"A lot of scripting has to be done in the database, and there is a lot of very functional programming, which is a different kind of programming to what I'm used to. So the learning curve was somewhat steeper than I would have thought in terms of using NoSQL. But we can also see that it will be good because we have a very close partnership with MarkLogic. Without that, it would have been a huge challenge. There's a great deal that is different to traditional SQL, and although the system offers many options, it requires a certain amount of training to take advantage of them," says Vidar Ingebretsen.

Good business case

Although the decision to switch from SQL to NoSQL was made before Vidar Ingebretsen joined Standard Norway, he is convinced it was a business-driven and not an IT-driven decision.

"ISO has set a market trend by switching to NoSQL, , and many have followed in their footsteps. With ISO, we've seen better data quality, better search capabilities, e-book capabilities and better link options that give customers a much better user experience. The expectation is, of course, that that this will ultimately lead to increased sales in the webshop," says Vidar Ingebretsen, adding:
"We also expect that the optimisation of internal business processes can lead to significant savings. Currently, much of the production of the standards is based on manual processes, which can now be automated with the new system. For example, this includes quality assurance of the PDF files, where in future we will use a system called Pitstop to ensure quality control of the data and rectify PDFs by adding fonts that do not exist in the file," explains Vidar Ingebretsen.

Although he generally describes the NoSQL project as successful, one, there have also been challenges along the way.

"We especially had problems with migrating data from the old system to the new and connecting the data in a good way. This is primarily because the data quality in the old system was worse than we had expected. The complexity of the solution has also proved to be a challenge. It requires excellent XML skills to embark on a project such as this. We had these skills via MarkLogic’s consultants, as well as by upgrading and further developing our own resources’ expertise. That was a necessity, and you need to be aware of this if you're considering embarking on a similar project," concludes Vidar Ingebretsen.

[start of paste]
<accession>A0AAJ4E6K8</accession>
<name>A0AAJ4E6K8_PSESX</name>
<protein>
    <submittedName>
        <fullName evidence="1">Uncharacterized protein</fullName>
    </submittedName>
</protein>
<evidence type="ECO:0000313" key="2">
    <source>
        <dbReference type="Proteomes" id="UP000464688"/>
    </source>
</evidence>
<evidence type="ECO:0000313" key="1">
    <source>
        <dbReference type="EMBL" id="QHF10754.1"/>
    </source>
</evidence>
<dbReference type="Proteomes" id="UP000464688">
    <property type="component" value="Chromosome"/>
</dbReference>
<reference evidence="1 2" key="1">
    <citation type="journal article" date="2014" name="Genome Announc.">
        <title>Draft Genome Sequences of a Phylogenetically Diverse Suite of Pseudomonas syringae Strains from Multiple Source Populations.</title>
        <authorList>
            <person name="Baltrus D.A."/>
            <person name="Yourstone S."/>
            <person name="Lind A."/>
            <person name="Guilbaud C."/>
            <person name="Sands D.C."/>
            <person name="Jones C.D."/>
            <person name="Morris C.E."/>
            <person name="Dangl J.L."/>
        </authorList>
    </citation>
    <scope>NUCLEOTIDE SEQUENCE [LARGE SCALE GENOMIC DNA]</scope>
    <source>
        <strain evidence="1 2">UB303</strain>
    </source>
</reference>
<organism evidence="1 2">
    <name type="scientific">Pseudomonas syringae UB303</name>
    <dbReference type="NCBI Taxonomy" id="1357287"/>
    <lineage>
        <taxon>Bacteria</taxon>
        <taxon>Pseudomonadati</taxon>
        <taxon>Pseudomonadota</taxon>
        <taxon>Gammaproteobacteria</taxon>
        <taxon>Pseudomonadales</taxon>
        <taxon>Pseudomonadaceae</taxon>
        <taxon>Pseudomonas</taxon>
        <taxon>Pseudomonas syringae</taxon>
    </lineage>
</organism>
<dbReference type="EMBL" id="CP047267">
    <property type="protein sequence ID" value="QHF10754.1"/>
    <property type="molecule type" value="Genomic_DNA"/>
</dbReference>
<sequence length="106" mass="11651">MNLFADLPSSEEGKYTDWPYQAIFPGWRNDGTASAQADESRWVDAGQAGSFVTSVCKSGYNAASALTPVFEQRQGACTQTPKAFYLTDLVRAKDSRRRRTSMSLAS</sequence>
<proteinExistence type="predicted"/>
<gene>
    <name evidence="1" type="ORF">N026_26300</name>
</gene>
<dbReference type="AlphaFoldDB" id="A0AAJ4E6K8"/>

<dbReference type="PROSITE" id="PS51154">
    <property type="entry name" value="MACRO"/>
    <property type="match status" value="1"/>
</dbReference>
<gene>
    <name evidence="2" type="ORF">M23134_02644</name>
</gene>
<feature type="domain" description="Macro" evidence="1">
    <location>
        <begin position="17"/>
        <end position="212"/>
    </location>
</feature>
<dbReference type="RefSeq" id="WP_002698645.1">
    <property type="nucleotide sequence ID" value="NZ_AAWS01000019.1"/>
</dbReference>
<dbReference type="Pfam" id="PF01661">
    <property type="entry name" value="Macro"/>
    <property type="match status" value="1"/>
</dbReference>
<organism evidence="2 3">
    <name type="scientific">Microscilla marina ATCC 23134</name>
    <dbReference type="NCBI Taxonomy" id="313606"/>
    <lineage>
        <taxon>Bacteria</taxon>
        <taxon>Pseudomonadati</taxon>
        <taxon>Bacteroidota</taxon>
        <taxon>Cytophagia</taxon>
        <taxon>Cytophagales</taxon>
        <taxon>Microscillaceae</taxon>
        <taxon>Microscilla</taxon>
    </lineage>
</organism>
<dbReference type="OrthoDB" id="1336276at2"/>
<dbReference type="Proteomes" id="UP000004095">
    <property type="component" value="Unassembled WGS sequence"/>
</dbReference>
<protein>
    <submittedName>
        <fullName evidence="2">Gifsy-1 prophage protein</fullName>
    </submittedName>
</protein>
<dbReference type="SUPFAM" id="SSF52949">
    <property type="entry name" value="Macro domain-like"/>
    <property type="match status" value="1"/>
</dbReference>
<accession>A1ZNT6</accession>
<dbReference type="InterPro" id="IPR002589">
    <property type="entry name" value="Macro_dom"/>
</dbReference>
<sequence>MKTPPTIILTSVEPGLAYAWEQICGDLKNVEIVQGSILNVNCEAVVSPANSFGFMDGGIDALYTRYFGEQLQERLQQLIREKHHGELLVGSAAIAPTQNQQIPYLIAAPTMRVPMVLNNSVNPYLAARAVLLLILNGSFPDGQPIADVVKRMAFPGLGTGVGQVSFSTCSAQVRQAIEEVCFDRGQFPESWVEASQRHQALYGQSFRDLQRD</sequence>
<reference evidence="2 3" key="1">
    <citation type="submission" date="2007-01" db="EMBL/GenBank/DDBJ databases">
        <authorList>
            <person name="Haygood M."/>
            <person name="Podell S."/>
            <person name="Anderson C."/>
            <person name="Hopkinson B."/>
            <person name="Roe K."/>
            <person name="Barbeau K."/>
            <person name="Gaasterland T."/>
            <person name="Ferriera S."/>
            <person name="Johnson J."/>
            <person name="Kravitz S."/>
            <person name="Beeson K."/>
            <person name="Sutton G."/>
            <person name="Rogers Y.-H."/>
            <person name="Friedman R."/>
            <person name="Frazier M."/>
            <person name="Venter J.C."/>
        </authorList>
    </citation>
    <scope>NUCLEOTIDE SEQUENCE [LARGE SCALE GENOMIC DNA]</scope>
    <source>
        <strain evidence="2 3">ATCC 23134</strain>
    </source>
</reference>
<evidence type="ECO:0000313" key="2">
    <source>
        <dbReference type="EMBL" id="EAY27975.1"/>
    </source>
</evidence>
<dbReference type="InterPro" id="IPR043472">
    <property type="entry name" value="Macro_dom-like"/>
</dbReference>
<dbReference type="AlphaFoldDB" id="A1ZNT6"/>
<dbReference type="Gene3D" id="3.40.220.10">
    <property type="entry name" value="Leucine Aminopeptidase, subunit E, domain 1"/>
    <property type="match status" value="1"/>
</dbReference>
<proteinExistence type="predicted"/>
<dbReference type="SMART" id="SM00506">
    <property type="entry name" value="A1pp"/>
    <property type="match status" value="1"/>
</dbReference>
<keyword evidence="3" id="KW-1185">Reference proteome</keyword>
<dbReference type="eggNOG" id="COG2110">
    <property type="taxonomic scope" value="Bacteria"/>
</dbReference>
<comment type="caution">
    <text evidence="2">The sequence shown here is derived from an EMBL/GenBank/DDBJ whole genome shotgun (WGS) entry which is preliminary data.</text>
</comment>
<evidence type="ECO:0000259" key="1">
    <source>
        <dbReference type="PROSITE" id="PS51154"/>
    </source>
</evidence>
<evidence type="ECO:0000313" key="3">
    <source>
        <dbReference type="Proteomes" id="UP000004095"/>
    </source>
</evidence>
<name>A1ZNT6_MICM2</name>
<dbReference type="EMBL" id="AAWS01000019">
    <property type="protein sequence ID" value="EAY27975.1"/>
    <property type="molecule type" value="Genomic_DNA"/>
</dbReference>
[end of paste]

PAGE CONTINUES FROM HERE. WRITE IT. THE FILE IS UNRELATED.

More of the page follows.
Highlights of MarkLogic

  • Supports ACID transactions, horizontal scaling, indexing in real-time and disaster recovery
  • Supports searches across different data types – text, images, date/time, geospatial data and currencies – from many different data sources 
  • Ability to run MarkLogic directly on the Hadoop Distributed File System (HDFS) and move data between MarkLogic and Hadoop within the applications
  • Supports Analytics and Business Intelligence in real time
  • Good tools and APIs for rapid application development

About Standard Norway's online solution

Standard Norway's online solution is based on the e-commerce solution EPiServer Commerce with an advanced product database from MarkLogic as the foundation. The product database supplies both metadata and product content to EPiServer Commerce. In addition to single purchases of standards via, the company is also testing a subscription solution based on the security solution in MarkLogic.